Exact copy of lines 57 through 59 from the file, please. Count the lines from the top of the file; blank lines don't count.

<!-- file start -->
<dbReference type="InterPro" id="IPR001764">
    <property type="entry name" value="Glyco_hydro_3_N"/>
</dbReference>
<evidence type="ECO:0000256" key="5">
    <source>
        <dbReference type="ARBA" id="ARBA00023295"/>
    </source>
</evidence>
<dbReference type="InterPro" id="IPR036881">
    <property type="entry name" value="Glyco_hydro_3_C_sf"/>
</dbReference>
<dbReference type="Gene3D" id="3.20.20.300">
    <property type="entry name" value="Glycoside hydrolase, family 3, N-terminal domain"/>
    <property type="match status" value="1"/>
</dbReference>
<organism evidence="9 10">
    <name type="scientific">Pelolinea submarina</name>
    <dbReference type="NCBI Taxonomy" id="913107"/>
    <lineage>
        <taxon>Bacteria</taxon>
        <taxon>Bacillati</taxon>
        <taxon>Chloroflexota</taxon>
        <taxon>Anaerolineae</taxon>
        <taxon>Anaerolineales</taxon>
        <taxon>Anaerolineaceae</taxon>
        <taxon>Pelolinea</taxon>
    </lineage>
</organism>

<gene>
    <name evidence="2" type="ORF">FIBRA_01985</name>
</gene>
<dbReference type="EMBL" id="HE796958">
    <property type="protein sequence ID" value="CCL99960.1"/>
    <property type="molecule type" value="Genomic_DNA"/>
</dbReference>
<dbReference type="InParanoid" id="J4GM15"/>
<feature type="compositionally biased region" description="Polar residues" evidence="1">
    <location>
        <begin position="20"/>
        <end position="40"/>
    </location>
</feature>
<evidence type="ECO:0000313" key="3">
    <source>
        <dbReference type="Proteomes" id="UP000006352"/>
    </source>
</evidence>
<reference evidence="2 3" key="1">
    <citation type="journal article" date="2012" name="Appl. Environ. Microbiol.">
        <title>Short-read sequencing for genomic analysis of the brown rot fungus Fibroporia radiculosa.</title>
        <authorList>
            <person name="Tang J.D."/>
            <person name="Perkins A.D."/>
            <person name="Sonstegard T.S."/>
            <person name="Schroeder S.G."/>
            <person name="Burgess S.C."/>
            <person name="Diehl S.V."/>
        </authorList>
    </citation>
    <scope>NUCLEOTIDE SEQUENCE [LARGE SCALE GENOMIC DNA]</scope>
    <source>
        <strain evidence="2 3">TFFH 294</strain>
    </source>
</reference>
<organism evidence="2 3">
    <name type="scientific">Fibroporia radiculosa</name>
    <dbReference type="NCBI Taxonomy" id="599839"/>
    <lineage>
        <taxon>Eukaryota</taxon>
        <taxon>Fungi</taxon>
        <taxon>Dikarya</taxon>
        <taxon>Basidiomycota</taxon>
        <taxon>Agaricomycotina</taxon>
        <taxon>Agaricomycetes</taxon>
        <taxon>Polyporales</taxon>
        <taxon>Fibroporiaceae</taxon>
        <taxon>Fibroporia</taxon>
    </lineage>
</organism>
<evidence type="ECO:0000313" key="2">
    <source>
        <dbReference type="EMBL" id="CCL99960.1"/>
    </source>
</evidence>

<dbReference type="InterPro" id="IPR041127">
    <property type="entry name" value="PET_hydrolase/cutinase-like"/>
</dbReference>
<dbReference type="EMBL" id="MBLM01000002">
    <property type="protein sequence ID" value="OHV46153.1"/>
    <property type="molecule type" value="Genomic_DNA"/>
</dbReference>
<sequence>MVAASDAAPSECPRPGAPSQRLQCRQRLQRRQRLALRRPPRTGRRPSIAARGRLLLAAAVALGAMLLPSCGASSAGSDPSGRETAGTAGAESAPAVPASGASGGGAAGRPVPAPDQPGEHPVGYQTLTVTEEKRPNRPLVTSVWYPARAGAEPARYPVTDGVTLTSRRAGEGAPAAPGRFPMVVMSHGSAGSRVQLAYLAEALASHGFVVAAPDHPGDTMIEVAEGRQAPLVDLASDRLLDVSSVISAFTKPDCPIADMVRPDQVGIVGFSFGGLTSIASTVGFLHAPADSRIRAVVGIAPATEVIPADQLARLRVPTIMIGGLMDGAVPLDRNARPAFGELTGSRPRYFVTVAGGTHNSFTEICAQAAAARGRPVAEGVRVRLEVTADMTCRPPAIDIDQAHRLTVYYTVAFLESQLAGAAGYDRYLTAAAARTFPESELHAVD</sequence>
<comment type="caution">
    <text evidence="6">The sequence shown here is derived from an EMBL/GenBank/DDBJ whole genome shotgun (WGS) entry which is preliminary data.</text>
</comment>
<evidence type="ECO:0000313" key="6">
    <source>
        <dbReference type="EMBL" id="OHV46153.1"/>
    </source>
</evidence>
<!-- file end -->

            <person name="Diehl S.V."/>
        </authorList>
    </citation>